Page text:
During the period of transition from exploration to production, the competent body and a subsoil user shall jointly set forth the following terms of the production contract:
1) the size of the local content in goods, works, and services; and
2) the size of expenditures on the social and economic development of the region and its infrastructure.
In accordance with Clause 2 of Article 61 of the New Subsoil Law, a contract shall contain the obligations on local content in personnel and local content in goods, works, and services. Additionally, the contract shall contain the size of penalties for non-performance, and improper performance by the subsoil user of the obligations, including the obligations on local content in goods, works, services, and personnel set forth by the contract.
Based on the above, we can summarize that:
1) the term on local content and the size of penalties for non-performance by a subsoil user of the obligations undertaken on local content are considered to be material terms of a contract; and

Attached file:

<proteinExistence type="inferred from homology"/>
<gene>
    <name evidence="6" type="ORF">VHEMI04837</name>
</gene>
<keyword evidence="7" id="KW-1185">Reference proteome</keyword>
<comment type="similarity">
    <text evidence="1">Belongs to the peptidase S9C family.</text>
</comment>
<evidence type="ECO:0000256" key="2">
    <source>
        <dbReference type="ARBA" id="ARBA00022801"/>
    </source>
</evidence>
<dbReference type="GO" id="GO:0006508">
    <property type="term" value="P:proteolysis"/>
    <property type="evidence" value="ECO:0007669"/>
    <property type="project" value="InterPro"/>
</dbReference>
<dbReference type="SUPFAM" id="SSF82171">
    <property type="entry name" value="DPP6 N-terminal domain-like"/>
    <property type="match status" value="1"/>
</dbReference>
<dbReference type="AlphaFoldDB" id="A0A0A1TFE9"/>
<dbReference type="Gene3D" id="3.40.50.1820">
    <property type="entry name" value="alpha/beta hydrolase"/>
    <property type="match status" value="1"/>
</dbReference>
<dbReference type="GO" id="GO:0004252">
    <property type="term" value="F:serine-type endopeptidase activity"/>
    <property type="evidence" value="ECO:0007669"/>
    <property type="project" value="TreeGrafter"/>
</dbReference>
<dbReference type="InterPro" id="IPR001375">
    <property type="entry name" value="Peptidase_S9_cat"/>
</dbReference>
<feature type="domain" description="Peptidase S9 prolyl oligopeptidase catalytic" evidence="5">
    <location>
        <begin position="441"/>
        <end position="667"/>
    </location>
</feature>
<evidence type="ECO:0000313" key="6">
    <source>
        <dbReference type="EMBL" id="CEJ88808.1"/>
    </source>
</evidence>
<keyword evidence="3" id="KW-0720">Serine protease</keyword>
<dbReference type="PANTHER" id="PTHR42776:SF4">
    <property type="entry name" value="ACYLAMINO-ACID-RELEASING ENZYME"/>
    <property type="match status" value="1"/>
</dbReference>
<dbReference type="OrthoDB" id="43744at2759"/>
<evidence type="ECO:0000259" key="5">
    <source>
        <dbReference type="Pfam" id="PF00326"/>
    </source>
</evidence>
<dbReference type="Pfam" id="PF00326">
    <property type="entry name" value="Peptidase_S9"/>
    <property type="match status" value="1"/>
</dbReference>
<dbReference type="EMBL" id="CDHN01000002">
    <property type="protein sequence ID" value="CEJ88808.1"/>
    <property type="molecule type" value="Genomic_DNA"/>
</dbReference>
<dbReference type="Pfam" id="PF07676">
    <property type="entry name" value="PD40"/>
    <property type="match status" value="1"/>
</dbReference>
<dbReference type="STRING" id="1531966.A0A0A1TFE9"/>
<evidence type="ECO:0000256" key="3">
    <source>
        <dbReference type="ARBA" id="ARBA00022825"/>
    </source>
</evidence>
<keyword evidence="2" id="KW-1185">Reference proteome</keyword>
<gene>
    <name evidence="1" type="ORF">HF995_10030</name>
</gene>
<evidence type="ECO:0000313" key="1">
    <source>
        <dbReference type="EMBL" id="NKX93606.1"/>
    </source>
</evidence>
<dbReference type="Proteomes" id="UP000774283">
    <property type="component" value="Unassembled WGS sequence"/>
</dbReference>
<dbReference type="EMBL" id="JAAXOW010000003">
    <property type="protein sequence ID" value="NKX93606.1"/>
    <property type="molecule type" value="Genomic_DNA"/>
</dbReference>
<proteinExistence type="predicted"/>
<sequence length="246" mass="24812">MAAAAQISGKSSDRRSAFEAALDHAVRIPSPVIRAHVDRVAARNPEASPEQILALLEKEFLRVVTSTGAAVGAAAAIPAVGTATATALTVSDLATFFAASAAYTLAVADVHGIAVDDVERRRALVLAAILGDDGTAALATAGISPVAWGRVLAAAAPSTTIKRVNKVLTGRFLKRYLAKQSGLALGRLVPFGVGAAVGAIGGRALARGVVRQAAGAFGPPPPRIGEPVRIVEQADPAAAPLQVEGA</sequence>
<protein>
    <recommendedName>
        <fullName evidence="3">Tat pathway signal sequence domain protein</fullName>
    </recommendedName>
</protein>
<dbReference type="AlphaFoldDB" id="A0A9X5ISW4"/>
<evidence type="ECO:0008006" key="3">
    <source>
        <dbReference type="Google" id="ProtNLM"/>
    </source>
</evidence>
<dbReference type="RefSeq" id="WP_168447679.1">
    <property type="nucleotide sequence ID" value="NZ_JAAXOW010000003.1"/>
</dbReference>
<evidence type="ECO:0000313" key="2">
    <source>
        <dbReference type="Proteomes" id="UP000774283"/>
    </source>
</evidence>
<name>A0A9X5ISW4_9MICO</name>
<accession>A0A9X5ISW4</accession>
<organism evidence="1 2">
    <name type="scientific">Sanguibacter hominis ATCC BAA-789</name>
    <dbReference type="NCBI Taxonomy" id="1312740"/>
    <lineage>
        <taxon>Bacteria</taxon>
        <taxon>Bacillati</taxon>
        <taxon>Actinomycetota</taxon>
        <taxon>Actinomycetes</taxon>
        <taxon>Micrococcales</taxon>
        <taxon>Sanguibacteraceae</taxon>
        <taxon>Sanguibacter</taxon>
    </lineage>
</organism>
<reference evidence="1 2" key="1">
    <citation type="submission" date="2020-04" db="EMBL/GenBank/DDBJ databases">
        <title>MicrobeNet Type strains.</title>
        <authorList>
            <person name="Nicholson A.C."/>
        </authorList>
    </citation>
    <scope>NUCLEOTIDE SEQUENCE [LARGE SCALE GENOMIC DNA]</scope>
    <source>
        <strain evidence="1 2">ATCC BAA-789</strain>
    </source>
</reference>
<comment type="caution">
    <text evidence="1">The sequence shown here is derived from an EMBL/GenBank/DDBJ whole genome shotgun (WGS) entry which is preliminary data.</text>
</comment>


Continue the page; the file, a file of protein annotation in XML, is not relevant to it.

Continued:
2) the absence of the above material terms may become grounds for the recognition of a contract as not concluded, and, subsequently, the grounds for refusal in its registration with the competent body, and in respect of a registered contract, the grounds for the recognition of the contract as invalid.
Local content is calculated in accordance with the Unified Methodic of Calculation of Kazakhstani Content by Organizations when Procuring Goods, Works, and Services, approved by Decree No. 964 of the government of Kazakhstan dated September 20, 2010 (the “Unified Methodic”).
The Unified Methodic is applicable, among others, to subsoil users and/or companies authorized by subsoil users to carry out the procurement of goods, works, and services in accordance with the New Subsoil Law.